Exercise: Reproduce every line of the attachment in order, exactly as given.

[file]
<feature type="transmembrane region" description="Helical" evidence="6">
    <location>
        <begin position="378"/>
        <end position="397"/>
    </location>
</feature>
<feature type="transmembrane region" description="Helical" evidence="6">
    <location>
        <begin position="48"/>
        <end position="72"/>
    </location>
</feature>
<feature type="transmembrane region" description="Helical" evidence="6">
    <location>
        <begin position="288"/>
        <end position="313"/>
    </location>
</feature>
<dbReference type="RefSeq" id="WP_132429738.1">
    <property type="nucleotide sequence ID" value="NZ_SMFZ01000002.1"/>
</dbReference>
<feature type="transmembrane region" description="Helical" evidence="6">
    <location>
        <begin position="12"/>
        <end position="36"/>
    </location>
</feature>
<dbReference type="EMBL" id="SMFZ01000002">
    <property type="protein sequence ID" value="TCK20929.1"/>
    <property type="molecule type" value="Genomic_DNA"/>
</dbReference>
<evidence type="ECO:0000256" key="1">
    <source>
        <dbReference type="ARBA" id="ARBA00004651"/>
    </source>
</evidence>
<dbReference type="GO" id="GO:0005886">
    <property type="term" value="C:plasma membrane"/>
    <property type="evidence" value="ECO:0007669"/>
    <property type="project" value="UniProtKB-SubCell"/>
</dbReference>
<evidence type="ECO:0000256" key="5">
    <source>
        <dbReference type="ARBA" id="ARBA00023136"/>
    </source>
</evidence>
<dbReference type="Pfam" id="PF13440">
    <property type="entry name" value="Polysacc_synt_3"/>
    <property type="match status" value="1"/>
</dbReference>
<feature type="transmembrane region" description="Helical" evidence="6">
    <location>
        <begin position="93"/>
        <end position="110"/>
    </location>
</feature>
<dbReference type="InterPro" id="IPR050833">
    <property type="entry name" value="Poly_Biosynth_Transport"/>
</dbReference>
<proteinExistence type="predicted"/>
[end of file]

<feature type="transmembrane region" description="Helical" evidence="6">
    <location>
        <begin position="378"/>
        <end position="397"/>
    </location>
</feature>
<feature type="transmembrane region" description="Helical" evidence="6">
    <location>
        <begin position="48"/>
        <end position="72"/>
    </location>
</feature>
<feature type="transmembrane region" description="Helical" evidence="6">
    <location>
        <begin position="288"/>
        <end position="313"/>
    </location>
</feature>
<dbReference type="RefSeq" id="WP_132429738.1">
    <property type="nucleotide sequence ID" value="NZ_SMFZ01000002.1"/>
</dbReference>
<feature type="transmembrane region" description="Helical" evidence="6">
    <location>
        <begin position="12"/>
        <end position="36"/>
    </location>
</feature>
<dbReference type="EMBL" id="SMFZ01000002">
    <property type="protein sequence ID" value="TCK20929.1"/>
    <property type="molecule type" value="Genomic_DNA"/>
</dbReference>
<evidence type="ECO:0000256" key="1">
    <source>
        <dbReference type="ARBA" id="ARBA00004651"/>
    </source>
</evidence>
<dbReference type="GO" id="GO:0005886">
    <property type="term" value="C:plasma membrane"/>
    <property type="evidence" value="ECO:0007669"/>
    <property type="project" value="UniProtKB-SubCell"/>
</dbReference>
<evidence type="ECO:0000256" key="5">
    <source>
        <dbReference type="ARBA" id="ARBA00023136"/>
    </source>
</evidence>
<dbReference type="Pfam" id="PF13440">
    <property type="entry name" value="Polysacc_synt_3"/>
    <property type="match status" value="1"/>
</dbReference>
<feature type="transmembrane region" description="Helical" evidence="6">
    <location>
        <begin position="93"/>
        <end position="110"/>
    </location>
</feature>
<dbReference type="InterPro" id="IPR050833">
    <property type="entry name" value="Poly_Biosynth_Transport"/>
</dbReference>
<proteinExistence type="predicted"/>